On Wednesday at 1 p.m. (nine days after our first full rehearsal) the director and choreographer clean up loose ends and stage a curtain call, and at about 2 p.m. Rob Berman strikes up the downbeat of the overture again, this time from center stage. On better days – not often – we make it through the entire show for the first time without stopping. It always seems like a miracle. It also seems like we’ve been working on it for about six months. I try to remind everybody that it’s only been a few days, and that they are all geniuses. And that, an hour or so later, 2,000 people are coming to see them. They always pretend not to be stunned. Then I go out for oysters and a martini.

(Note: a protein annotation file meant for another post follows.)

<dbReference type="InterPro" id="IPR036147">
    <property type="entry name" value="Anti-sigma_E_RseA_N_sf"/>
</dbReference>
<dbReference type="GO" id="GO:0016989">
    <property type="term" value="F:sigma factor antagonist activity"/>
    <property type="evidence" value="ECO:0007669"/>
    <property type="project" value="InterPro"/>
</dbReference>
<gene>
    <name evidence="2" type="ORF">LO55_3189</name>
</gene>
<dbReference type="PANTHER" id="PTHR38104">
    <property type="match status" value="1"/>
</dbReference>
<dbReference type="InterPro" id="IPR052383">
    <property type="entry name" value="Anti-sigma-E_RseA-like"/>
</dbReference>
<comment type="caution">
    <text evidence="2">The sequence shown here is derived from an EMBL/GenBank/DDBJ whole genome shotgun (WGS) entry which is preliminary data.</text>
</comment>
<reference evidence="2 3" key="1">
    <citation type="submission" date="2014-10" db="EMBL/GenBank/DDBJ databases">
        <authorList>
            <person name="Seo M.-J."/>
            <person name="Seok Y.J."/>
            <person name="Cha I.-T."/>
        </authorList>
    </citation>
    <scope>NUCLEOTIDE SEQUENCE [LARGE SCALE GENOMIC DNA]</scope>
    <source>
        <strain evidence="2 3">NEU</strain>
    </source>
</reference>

Wednesday night, our invited dress rehearsal, is a joy and a terror. We have a wonderfully supportive audience, and they are kind to a fault. Meanwhile, we try to keep a stern eye on ourselves, making notes on what doesn’t work and what can be improved, tweaked, goosed or, if necessary, simply jettisoned. This, I think, is as close as any of us gets to the old-time tryout process that shows went through in the ’30s and ’40s, and we like it – the panic, the adrenaline, the fear. It reminds us that we’re in show business.

The next day we have five hours of rehearsal. And then we cross our fingers and hold our collective breath, and thank our lucky stars that no one made us go into other careers like scrap metal or statistical analysis. Then the lights go down, the curtain goes up and Rob plays the overture – really, we like to think, for the very first time. And we’re open.